Make the Moove was founded in the last couple of months of 2018 by John Keane and Jonathan Dwyer in their home Macra club, Devils Bit, in north Tipperary.

John Keane has since gone on to be elected Macra na Feirme president.

Talking about Make the Moove’s beginnings, John says: “At the time, there had been significant pressures in our area, particularly in the farming community, around mental health and other such things.

"We sort of identified that there was the need to do something. It initially started off with the ambition to do a ‘safe talk’ and provide a night of speaking about mental health and mental health awareness.”


Healthy Tipperary was also aware of the mental health challenges in the county and a meeting was set up with the Make the Moove founders, Healthy Ireland and Healthy Tipperary.

Things got moving, when in the spring of 2019, Make the Moove received funding from Healthy Ireland and an Phobail.

“We rolled out five meetings where farmers and rural people could come and talk about their own stresses in life,” says John. “Also, what solutions they found would be helpful for them. So a community-led healthcare approach.

“Over the course of those five meetings, about 500 rural people came and talked about mental health stresses and solutions they thought would help.”

A report was then compiled on the back of those five meetings.

The movement continues

Make the Moove received more funding and used this to put together mental health toolkits.

John explains: “In those toolkits we sent out, there was pieces of information on our own programme, Make the Moove, there was personal stories of the people that spoke at our individual events and the battles that they would have gone through."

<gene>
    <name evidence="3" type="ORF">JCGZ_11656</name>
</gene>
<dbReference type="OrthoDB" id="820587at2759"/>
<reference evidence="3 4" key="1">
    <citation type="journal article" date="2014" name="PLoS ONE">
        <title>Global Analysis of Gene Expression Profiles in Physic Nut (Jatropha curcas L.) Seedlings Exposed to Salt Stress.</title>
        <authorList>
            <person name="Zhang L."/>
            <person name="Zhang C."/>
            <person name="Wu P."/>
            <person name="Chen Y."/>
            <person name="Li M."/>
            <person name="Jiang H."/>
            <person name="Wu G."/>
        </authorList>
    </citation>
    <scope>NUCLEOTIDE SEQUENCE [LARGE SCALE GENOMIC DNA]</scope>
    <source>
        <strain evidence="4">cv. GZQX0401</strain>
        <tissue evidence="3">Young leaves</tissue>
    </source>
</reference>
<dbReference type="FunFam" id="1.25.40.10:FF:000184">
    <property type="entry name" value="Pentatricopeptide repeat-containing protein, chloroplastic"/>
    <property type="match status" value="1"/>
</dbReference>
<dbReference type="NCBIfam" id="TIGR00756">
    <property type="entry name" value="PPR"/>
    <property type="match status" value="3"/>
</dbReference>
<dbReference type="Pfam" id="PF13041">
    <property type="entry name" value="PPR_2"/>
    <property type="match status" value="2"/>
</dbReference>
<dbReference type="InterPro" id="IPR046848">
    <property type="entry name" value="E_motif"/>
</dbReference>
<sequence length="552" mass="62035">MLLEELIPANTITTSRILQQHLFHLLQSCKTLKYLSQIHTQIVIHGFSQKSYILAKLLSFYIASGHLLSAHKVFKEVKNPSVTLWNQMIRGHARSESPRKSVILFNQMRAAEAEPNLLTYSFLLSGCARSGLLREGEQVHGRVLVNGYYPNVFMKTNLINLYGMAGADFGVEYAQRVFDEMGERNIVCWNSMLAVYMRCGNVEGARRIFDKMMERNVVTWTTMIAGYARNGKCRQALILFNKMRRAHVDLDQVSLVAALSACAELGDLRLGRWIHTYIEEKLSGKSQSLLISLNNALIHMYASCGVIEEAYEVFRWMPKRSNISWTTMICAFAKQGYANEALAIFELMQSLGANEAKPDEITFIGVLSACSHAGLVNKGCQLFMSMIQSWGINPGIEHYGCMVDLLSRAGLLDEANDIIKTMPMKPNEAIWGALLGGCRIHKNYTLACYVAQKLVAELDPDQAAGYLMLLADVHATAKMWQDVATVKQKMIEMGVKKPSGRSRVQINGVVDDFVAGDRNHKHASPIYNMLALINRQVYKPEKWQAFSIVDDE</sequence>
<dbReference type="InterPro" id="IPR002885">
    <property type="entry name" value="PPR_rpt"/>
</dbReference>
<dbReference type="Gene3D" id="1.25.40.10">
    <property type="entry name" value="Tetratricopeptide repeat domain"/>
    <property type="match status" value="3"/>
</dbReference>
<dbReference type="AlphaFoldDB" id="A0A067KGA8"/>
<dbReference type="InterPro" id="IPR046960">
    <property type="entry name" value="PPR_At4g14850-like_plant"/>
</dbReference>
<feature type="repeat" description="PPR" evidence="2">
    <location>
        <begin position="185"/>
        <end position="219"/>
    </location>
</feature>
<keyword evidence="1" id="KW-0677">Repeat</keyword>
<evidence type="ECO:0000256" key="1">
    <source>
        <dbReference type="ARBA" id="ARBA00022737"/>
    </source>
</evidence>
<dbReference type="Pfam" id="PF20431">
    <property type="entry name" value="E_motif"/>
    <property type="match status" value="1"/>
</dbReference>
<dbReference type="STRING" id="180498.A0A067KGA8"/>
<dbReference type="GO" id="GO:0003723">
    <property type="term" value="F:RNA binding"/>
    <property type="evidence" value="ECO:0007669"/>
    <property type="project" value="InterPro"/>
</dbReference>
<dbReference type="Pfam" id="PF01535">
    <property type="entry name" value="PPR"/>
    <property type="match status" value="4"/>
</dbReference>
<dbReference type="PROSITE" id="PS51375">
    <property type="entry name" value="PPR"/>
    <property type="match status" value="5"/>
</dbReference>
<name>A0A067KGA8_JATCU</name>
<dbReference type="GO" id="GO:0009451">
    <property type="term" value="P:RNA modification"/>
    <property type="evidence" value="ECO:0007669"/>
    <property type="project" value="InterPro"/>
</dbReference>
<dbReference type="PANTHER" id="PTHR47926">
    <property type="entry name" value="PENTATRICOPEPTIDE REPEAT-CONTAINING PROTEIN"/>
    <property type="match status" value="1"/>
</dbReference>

Make the Moove has delivered 5,000 such toolkits to farmers in Co Tipperary to date.

As well as for the toolkits, the funding was also used in developing a champion training course for farmers.

“[This] would provide them with information on minding their own mental health, but also give them the skillset to go and talk to other farmers, whether that be at large-scale events, at open days, at knowledge transfer (KT) events or whether it would be on a one-to-one basis when they felt that somebody was under pressure,” says John.

After the COVID-19 pandemic put a halt to that training programme, 20 volunteers between the ages of 24 and 70 are set to receive their mental health champion training by the middle of November.

Learning from counterparts

Make the Moove is obtaining lots of information from countries such as New Zealand, Northern Ireland and Canada, which have set up rural support services.

Taking New Zealand as an example, John explains: “They have a crisis support helpline, which deals with people who are in crisis situations and to help them, specifically for rural people and for farmers.”

This support helpline serves as a central point farmers can call, from which they are then signposted out to other arms of the organisation specific to the problem, be that isolation, financial matters or inter-personal relationship issues.

“It’s a whole-country approach and it is pretty much covering all of the issues that come up within rural people and within farming and it’s all covered under the one umbrella,” says John.

“Our ambition is that a similar type network would be set up here over the next number of years and it’s really about providing the evidence-based support that we’re seeing and also to receive funding to allow us to do that and allow us to grow.”

You can't have a rainbow without a little rain: Benbulben, Co Sligo. \ Christina Feeney

He emphasises that if a national support network is to be set up in Ireland, “rural empathy and the rural understanding of problems is something which has to be at the core of it”.